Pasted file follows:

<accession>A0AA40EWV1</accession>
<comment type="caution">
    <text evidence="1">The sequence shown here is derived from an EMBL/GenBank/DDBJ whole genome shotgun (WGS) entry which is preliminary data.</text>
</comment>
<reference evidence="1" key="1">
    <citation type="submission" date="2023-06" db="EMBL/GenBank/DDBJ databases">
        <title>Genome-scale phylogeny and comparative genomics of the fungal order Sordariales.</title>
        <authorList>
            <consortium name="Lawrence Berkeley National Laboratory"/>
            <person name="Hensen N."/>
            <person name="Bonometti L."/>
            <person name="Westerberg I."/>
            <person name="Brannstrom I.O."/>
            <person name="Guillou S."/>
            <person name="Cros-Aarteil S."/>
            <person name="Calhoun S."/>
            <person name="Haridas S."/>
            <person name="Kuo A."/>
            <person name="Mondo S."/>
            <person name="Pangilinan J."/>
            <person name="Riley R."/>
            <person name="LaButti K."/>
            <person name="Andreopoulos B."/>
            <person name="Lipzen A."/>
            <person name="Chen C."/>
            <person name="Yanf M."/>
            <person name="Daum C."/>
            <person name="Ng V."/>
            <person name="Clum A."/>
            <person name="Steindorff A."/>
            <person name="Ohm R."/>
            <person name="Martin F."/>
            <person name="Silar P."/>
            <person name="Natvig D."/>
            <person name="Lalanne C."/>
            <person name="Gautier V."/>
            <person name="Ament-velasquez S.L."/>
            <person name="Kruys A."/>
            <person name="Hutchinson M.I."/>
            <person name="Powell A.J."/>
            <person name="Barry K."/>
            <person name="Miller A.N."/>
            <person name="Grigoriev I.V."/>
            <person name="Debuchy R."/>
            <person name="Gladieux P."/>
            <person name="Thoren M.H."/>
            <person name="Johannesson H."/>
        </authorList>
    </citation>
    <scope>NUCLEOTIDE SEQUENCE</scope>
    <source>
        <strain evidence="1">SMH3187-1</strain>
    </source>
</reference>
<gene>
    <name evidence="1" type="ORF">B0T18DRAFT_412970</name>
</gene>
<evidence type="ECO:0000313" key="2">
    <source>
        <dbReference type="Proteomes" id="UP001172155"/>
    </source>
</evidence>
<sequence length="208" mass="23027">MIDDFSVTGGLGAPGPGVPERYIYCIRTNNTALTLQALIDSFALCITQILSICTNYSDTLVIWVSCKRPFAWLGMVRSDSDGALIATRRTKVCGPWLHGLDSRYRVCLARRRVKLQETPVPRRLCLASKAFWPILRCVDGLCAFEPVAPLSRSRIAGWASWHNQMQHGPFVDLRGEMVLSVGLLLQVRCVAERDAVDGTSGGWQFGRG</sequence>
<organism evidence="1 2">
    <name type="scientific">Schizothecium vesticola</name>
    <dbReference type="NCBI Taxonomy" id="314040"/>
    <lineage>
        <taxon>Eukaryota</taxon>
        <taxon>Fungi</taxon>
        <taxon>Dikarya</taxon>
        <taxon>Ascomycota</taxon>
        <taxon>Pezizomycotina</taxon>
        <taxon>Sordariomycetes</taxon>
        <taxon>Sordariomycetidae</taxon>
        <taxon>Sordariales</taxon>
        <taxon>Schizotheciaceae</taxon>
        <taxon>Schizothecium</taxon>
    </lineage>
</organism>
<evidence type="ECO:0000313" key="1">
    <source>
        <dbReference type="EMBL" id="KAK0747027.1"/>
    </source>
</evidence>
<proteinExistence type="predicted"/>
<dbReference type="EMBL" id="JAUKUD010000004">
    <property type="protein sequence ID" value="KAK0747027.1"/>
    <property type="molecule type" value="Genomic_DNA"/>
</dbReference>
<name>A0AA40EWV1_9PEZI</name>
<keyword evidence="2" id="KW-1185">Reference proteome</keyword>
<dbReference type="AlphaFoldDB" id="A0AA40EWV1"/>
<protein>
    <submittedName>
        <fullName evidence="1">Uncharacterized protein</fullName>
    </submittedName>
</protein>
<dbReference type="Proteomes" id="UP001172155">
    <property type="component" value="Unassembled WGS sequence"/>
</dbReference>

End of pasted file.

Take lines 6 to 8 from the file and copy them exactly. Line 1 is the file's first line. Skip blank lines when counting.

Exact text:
    <citation type="submission" date="2023-06" db="EMBL/GenBank/DDBJ databases">
        <title>Genome-scale phylogeny and comparative genomics of the fungal order Sordariales.</title>
        <authorList>